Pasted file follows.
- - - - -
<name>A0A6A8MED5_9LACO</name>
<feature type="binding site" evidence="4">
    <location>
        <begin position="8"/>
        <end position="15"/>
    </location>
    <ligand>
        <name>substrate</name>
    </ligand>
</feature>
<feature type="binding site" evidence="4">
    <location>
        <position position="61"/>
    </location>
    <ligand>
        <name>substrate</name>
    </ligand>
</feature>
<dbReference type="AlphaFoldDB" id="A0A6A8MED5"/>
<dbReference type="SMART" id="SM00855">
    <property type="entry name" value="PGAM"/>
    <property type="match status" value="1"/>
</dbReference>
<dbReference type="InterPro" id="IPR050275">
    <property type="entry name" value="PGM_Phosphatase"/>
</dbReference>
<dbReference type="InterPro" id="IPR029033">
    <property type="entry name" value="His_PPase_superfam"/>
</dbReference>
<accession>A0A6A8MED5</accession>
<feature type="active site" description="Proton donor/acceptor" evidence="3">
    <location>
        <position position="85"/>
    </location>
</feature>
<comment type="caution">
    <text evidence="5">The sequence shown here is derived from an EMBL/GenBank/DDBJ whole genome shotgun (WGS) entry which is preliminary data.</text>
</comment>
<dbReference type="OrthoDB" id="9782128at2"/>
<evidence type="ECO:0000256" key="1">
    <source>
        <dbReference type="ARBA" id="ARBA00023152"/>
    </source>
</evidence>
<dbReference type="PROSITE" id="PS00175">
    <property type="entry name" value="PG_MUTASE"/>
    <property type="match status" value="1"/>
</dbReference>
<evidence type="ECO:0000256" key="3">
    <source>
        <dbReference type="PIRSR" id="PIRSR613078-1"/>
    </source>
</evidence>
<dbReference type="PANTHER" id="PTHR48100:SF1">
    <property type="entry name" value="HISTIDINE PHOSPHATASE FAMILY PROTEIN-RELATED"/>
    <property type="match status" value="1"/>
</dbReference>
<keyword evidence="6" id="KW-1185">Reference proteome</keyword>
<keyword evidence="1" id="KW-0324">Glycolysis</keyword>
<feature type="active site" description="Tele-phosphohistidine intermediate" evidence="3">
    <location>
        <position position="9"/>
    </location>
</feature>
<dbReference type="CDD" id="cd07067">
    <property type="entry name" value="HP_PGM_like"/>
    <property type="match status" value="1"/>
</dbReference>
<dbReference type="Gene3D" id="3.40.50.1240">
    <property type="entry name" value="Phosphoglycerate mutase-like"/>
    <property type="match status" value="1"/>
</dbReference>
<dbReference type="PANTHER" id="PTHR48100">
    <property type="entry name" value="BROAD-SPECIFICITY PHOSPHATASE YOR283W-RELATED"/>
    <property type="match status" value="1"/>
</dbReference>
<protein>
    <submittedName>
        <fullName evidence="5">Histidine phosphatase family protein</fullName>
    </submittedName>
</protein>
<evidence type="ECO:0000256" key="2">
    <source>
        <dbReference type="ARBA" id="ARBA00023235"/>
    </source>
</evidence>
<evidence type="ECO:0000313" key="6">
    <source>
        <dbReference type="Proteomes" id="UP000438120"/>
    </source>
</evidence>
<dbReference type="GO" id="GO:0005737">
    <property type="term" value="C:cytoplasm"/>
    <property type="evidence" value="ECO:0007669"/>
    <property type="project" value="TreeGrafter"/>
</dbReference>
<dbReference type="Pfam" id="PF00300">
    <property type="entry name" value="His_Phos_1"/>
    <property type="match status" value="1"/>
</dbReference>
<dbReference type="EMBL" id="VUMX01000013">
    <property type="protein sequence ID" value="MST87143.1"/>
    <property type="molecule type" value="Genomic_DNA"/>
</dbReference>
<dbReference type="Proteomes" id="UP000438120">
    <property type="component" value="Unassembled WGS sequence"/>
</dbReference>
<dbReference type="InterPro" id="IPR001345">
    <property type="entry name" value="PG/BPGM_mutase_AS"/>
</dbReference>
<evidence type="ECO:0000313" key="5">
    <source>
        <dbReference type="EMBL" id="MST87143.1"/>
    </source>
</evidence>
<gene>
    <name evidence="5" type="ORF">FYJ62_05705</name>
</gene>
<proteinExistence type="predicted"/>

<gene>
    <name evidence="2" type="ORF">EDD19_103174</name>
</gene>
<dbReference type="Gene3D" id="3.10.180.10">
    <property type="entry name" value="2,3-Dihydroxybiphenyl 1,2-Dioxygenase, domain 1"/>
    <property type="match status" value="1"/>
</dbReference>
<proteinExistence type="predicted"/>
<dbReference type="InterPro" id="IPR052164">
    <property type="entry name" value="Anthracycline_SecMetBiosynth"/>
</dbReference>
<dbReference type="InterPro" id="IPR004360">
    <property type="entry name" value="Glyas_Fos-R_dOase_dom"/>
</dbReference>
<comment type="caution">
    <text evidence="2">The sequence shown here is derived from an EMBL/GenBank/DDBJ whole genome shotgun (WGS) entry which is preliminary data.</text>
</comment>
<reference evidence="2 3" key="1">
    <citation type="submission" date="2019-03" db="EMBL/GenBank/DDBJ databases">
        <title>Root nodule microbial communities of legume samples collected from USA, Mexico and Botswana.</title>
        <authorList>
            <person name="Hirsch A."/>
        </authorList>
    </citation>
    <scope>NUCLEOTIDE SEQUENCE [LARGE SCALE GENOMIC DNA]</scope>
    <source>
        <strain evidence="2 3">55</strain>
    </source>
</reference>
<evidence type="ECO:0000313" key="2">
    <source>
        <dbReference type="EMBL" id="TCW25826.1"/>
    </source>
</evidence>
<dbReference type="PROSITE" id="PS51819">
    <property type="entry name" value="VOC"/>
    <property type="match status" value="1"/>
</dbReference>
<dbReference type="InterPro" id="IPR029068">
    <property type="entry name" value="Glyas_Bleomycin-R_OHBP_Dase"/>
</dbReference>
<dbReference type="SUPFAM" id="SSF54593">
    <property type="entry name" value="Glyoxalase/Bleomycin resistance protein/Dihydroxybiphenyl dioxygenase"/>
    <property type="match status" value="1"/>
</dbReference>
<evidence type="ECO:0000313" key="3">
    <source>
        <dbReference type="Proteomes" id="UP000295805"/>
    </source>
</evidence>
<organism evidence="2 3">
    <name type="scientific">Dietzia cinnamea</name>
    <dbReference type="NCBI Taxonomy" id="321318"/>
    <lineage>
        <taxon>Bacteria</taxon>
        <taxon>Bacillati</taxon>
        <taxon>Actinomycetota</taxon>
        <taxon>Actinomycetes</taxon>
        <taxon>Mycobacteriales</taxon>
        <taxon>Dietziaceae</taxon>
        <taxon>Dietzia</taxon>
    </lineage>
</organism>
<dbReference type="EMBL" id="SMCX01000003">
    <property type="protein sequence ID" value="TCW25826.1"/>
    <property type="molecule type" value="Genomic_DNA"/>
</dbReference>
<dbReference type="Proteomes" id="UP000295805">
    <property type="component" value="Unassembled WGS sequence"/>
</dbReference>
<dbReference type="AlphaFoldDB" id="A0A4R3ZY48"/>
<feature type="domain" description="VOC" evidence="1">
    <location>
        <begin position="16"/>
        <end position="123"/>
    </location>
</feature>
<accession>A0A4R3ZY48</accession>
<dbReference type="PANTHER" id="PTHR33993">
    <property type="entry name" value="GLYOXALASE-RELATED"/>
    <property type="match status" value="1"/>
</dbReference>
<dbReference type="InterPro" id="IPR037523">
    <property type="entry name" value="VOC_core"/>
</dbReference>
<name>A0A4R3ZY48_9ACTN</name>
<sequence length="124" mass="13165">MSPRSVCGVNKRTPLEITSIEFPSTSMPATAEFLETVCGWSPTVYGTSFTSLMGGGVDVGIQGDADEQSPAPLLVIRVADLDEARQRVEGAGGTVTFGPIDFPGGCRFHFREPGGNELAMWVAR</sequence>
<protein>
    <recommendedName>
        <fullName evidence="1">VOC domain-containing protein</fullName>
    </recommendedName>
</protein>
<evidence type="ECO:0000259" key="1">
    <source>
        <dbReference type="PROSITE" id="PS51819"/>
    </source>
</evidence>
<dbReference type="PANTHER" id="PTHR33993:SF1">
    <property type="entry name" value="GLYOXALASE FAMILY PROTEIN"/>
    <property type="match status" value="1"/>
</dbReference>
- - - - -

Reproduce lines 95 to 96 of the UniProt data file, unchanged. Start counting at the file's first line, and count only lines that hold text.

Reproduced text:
    <property type="project" value="TreeGrafter"/>
</dbReference>